[12] Mālik, by Abū Zahra, pp. 335-6.

[13] Mālik, by Abū Zahra, p. 337.

[14] To say bismi l-lāhi r-raḥmāni r-raḥīm (in the name of Allah, the Merciful and Compassionate). This formula appears before all the suras of the Qur’an except sura al-Tawba.

[15] The first sura of the Quran.

[16] Legal opinions.

[17] Irshād al-Fuḥūl, by al-Shawkānī, p. 214.

[18] Uṣūl al-Fiqh by Abū Zahra, pp. 217-8.

[19] Khallaf, ‘Abd Al-Wahhab. ‘Ilm Usul al-Fiqh. Kuwait: Dar al-Qalam, 1406/1986, p. 45

[20] Those who learn from the Companions.

[21] Al-Fatḥ al-ʿālī al-Mālik, v. 1 p. 43.

[22] Al-Fatḥ al-ʿālī al-Mālik, ʿUllaysh, v. 1 p. 43.

[23] Tartīb al-Madārik, p. 41.

[24] Mālik, by Abū Zahra, p. 359.

[25] Mālik, by Abū Zahra, pp. 359-360.

[26] Ali-Muwaṭṭaʾ 28/23. P. 533.

[27] Al-Muwaṭṭaʾ 45/4. p. 886.

[28] Qur’an 62:9.

[29] Les Fondements du Droit Musulman (ʿIlm ūṣūl al-Fiqh), ‘Abd al-Wahhāb Khallāf, Editions Al-Qalam, Paris 2008, p. 113.

[30] Principles of Islamic Jurisprudence, Mohammad Hashim Kamali, Islamic Texts Society, Cambridge 1991, p. 245.

[31] Al-Madkhal al-Wajīz, p. 145.

[32] A History of Islamic Legal Theories, Wael B. Hallaq, Cambridge University Press, 1977.

[33] Mālik, by Abū Zahra, p. 334.

[34] Quran 22:78.

[35] Al-Madkhal al-Wajīz, p. 147.

[36] Quran 6:108.

[37] An example of this is what is called bayʿ al-ājāl or bayʿ al-ʿīna consisting on A selling an item to B for 100 in cash paid on the spot and then, immediately after, B sells the item back to A for credit of one year for a sum of 120. The two transactions end up being a loan with interest, which is strictly forbidden in Islam.

[38] Al-Dhakhīra, v. 1 p. 144.

[39] This is the tradition that prevailed in al-Andalus and the Maghrib.

[40] Uṣūl al-Fatwā wa al-Qaḍāʾ fī al-Madhhab al-Mālikī, Muḥammad Riyāḍ, Casablanca 1996, page 466.

[41] Initially, fatwas and judgements were based on the capacity of the Mufti or Judge to perform absolute ijtihād. Then, when the gateway to absolute ijtihād was closed, the authority restricted fatwas and judgements to a sole school of law, leaving it to the discretion of the Mufti or Judge to choose the opinion on which to base his fatwa or judgement. Subsequently, and in order to unify the legal system and avoid injustice being committed by Judges when exercising their freedom of choice, they restricted fatwas and judgements to the preferred opinion, to the prevailing one or that established by juridical practice.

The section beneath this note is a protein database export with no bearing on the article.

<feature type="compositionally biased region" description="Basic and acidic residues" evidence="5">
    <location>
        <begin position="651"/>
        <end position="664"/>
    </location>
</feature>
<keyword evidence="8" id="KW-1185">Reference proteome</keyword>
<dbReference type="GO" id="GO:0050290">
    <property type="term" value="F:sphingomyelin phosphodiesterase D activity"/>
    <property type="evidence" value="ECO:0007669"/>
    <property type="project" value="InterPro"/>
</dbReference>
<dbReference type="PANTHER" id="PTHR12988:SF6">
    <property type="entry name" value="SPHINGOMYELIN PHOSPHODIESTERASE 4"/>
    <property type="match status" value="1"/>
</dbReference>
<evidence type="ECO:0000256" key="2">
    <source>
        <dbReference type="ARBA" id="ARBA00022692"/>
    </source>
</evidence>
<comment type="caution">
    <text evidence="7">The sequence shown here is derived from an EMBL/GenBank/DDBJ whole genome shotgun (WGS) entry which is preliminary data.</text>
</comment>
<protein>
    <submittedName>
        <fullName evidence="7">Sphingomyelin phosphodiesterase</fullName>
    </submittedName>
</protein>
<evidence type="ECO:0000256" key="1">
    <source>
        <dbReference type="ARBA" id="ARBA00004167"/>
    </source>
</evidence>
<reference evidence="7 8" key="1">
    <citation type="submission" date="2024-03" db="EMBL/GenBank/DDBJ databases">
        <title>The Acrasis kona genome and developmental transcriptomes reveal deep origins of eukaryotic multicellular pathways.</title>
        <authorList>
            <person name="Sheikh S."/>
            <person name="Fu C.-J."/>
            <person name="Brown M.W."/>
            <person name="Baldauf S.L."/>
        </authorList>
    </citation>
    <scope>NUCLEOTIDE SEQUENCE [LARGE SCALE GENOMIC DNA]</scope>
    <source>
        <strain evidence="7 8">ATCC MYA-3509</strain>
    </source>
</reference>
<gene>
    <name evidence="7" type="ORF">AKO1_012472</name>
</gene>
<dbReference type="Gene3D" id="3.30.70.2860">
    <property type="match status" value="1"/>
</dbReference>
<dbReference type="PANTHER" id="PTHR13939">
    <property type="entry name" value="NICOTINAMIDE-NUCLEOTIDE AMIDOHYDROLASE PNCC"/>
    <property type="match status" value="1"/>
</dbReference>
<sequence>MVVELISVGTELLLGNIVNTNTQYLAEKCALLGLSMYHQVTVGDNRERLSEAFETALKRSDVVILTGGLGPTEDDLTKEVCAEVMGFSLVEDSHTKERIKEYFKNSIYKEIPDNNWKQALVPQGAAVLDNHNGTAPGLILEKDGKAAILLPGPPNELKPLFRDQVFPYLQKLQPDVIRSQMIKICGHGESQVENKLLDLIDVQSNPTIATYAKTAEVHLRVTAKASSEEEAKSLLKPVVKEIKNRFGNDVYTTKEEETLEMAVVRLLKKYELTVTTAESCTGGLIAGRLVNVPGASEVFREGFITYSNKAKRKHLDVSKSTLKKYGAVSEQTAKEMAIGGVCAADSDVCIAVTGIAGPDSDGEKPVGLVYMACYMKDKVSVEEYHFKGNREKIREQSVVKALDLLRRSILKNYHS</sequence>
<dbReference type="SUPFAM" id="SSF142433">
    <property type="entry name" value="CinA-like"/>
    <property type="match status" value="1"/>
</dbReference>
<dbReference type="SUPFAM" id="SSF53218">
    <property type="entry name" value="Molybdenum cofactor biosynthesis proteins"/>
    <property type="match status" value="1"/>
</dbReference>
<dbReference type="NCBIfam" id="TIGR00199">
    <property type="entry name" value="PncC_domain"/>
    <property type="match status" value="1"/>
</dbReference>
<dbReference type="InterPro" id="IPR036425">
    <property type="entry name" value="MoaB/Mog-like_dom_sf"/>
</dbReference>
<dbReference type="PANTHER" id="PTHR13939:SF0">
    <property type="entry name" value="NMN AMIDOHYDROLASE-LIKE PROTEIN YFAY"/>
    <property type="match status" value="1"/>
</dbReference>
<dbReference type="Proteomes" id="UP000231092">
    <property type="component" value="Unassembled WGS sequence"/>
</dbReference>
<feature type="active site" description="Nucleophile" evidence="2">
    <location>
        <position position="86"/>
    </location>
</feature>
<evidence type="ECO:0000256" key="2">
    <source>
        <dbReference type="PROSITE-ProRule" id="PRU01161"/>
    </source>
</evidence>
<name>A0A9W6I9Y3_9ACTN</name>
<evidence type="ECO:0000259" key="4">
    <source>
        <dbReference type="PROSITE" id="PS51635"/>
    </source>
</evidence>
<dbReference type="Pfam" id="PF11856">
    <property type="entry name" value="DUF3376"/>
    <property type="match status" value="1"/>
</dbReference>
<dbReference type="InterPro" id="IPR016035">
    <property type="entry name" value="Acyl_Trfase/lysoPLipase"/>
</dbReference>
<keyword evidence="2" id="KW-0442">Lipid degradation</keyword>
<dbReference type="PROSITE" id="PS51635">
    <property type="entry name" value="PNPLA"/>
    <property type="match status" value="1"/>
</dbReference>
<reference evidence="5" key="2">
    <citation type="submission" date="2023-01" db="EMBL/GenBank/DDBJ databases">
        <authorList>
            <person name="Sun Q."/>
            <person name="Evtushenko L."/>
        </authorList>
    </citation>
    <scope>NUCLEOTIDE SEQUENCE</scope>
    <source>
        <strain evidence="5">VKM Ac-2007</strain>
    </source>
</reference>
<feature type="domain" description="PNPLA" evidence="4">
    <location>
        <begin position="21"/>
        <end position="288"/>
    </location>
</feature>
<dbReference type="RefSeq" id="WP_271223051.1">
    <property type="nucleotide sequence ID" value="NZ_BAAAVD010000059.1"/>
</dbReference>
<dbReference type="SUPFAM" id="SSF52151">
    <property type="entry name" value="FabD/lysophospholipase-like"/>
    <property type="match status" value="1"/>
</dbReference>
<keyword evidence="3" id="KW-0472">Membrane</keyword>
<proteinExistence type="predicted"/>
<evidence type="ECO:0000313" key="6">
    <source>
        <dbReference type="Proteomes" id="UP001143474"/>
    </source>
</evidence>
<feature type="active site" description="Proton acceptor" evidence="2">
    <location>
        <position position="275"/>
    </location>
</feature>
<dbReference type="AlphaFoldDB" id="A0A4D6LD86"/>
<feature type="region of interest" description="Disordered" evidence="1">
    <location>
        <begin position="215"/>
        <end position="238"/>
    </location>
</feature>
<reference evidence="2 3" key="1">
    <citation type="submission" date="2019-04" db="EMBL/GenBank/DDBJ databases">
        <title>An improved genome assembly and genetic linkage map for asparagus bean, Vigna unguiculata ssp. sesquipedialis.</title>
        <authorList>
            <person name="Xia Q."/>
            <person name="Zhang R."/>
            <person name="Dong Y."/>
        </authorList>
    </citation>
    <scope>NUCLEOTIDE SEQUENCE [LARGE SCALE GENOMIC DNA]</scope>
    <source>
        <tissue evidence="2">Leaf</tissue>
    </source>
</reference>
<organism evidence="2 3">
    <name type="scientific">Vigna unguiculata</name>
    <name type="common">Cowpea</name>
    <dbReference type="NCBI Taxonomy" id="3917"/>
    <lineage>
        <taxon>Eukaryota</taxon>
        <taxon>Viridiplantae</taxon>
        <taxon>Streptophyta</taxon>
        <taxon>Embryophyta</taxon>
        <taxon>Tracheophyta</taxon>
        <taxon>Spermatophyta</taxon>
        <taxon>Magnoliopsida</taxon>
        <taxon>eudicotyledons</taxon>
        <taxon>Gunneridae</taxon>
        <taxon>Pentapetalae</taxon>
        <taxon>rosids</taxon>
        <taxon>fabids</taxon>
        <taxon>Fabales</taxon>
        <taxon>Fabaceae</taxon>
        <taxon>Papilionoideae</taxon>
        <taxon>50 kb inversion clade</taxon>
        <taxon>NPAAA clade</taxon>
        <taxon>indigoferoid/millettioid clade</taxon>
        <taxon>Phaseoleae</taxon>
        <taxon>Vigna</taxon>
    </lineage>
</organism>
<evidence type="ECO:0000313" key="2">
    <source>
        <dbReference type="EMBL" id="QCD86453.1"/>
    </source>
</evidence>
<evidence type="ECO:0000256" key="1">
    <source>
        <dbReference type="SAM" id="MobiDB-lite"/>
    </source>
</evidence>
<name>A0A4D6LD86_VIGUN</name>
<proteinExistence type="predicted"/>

[42] Uṣūl al-Fatwā wa al-Qaḍāʾ fī al-Madhhab al-Mālikī, p. 461.

[43] Abū al-Ḥasan at-Ṭanjī states: “The opinion of Mālik recorded in the Mudawwana is preferable to the opinion of Ibn al-Qāsim given therein, as Mālik is the Grand Imam. The opinion of Ibn a-Qāsim recorded in the Mudawwana is preferable to the opinion of another recorded therein, as he is the most knowledgeable of the fiqh laid down by Mālik. The opinion of another recorded in the Mudawwana is preferable to the opinion of Ibn al-Qāsim recorded in another source that is not the Mudawwana, and that is due to the authentic nature of the latter.”

[44] By “official doctrine”, we refer to the preferred and prevailing opinions.

[45] The juridical practice of the western Mālikī ͑ulamā’ (Andalusi and Maghrebi) is that of not going outside the Maliki school, while that of the Eastern (Egyptian) ͑ulamā’ is to go outside the school and to adopt preferred and prevailing opinions from the other three Sunni schools of Islamic law. See al-Dasūqī in Ḥāshiya al-Dasūqī ʿalā al-Sharḥ al-Kabīr ʿalā Mukhtaṣar Khalīl, page 37.

[46] This is because keeping to the preferred or prevalent opinion would go against the legal methodology laid down by Mālik, which is based on promoting what is of public or general interest (maslaḥa mursala), avoiding what may cause harm (darʾ al-mafāsid) and adapting to the custom which does not contradict the precepts of the Sharia (ʿurf).

[47] Thus, there was a juridical practice in Cordoba (ʿamal Qurtuba), in Fez (ʿamal Fās), etc. This legal practice should not be followed elsewhere, unless the same legal reasons arise and a Judge or Mufti of authority establishes it.

[48] We must state that it is mandatory for all Muftis or Judges who are not qualified to perform ijtihād at any of its levels to abide by these regulations.